If you or a loved one are thinking about seeking bulimia treatment during a holiday, you may be wondering if the holidays are a good time to enter treatment.
Here are a few considerations:
1. Admissions tend to be low. During the various holiday season, admissions into eating disorder recovery programs tend to be low. This is important to consider, as this may mean that you are able to enter treatment more quickly and that fewer patients will be enrolled in the program you’d be attending.
This has pros and cons, as it can be great for things like individualized care and having the space and time to focus on your recovery (particularly in group therapy). However, it also means that you won’t hear as varied of recovery experiences due to a lack of group diversity.
Also, depending on the treatment center, full-time staff may be away for some of the holidays, so this may result in working with multiple staff members — which, again, can have pros and cons. The benefits may be hearing a variety of prospectives and recovery knowledge. However, the drawback may be feeling like you have to “start over” with building rapport with full-time staff once they return.
2. You can get additional support around the holidays. Holidays are typically a very stressful time for those struggling with bulimia. There are multiple stressors and triggers that are unique to the holidays, including:
- Falling back into old family patterns, regressing to your younger emotional self which can lead to feelings of being powerless and out of control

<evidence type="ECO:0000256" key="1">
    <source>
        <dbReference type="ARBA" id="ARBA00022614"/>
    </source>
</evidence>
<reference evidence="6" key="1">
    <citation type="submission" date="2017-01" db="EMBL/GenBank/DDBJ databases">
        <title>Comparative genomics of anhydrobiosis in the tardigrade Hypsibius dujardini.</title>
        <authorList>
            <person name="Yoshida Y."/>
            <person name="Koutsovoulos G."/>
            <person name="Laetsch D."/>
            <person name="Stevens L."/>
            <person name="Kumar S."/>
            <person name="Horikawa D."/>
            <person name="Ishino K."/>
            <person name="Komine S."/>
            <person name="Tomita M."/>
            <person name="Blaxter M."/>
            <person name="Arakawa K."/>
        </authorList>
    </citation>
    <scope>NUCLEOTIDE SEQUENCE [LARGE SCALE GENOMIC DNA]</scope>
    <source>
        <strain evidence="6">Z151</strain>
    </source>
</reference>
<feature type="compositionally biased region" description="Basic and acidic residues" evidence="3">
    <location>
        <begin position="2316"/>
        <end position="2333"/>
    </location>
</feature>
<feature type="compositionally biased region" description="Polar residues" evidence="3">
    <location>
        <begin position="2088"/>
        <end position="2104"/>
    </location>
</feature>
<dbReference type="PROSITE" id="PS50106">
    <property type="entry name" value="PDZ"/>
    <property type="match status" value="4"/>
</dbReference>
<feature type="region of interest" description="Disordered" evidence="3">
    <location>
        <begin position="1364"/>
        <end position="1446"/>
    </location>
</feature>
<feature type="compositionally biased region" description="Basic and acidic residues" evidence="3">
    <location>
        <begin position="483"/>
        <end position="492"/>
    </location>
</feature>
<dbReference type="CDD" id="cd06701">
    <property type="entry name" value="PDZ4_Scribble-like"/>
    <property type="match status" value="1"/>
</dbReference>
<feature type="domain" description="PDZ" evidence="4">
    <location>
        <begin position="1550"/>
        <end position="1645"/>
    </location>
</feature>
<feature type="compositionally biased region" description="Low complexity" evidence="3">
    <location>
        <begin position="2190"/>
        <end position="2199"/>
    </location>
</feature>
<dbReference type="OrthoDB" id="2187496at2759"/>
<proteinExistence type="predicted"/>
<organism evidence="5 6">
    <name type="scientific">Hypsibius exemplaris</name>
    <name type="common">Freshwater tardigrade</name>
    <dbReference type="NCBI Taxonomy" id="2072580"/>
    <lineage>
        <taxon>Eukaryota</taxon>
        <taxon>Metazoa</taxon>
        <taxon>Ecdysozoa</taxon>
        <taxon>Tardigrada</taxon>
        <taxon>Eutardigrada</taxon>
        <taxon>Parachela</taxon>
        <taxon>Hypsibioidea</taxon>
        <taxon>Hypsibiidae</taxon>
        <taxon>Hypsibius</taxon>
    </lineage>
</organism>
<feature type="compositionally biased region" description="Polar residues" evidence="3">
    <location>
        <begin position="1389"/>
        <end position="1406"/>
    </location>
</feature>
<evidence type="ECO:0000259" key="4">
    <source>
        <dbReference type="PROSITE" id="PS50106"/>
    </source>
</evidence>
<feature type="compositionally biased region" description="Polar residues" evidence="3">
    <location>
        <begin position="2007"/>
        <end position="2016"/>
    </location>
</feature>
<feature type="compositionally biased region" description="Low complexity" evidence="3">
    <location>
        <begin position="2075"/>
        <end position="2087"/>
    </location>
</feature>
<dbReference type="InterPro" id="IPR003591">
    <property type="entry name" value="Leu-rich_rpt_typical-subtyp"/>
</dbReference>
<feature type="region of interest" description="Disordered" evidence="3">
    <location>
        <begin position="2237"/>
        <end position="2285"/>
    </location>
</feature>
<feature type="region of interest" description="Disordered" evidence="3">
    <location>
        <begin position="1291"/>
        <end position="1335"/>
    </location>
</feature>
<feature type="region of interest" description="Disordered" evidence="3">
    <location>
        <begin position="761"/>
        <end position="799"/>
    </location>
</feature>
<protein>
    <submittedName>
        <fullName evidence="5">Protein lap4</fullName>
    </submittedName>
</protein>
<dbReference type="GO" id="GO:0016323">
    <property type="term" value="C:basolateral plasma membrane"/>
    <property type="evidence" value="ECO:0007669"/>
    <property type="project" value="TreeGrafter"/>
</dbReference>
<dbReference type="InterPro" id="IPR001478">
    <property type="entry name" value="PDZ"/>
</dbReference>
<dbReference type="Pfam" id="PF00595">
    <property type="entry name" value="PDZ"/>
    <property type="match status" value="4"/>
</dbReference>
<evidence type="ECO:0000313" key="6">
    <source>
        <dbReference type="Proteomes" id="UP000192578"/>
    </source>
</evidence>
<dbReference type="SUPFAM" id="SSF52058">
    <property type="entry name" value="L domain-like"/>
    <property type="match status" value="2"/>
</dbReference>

- Dealing with a loss such as death, separation, divorce, illness, a job, or a recent move
- Difficult feelings of nostalgia and sadness
- Wishing things were different or like they used to be
- Unmindful or mindless eating
- Exposure to fear foods and meals
- Exposure to triggering people or places
- Alcohol and substance use
- Feeling overwhelmed by large crowds or gatherings
- Feeling pressure to make purchases we cannot afford
By being in treatment during this time, you will have the opportunity to process and get support around these stressors and triggers, which means your risk of using bulimia behaviors to cope will be less. It is also a wonderful opportunity to learn new skills and coping mechanisms to help tolerate these stressors without acting on bulimia urges both now and in the future.
3. Beyond support – seeking safety. If the various holidays are particularly triggering, it may be crucial that you be in treatment during the holidays so that you not only feel supported in the ways mentioned previously, but also feel safe — emotionally, physically, and psychologically. It’s important to know that you don’t have to go through the holidays alone — eating disorder treatment specialists are there, ready and willing, to help you.
Fielder-Jenks, C. (2019) Thrive Counseling & Consulting, PLLC. Holiday Survival Guide. https://thrivecounselingaustin.com/resources/holidaysurvivalguide
About the Author:
Chelsea Fielder-Jenks is a Licensed Professional Counselor in private practice in Austin, Texas. Chelsea works with individuals, families, and groups primarily from a Cognitive Behavioral Therapy (CBT) and Dialectical Behavior Therapy (DBT) framework.
She has extensive experience working with adolescents, families, and adults who struggle with eating, substance use, and various co-occurring mental health disorders. You can learn more about Chelsea and her private practice at ThriveCounselingAustin.com.
The opinions and views of our guest contributors are shared to provide a broad perspective on eating disorders. These are not necessarily the views of Eating Disorder Hope, but an effort to offer a discussion of various issues by different concerned individuals.
We at Eating Disorder Hope understand that eating disorders result from a combination of environmental and genetic factors. If you or a loved one are suffering from an eating disorder, please know that there is hope for you, and seek immediate professional help.
Published January 27, 2020, on EatingDisorderHope.com
Reviewed & Approved on January 27, 2020, by Jacquelyn Ekern MS, LPC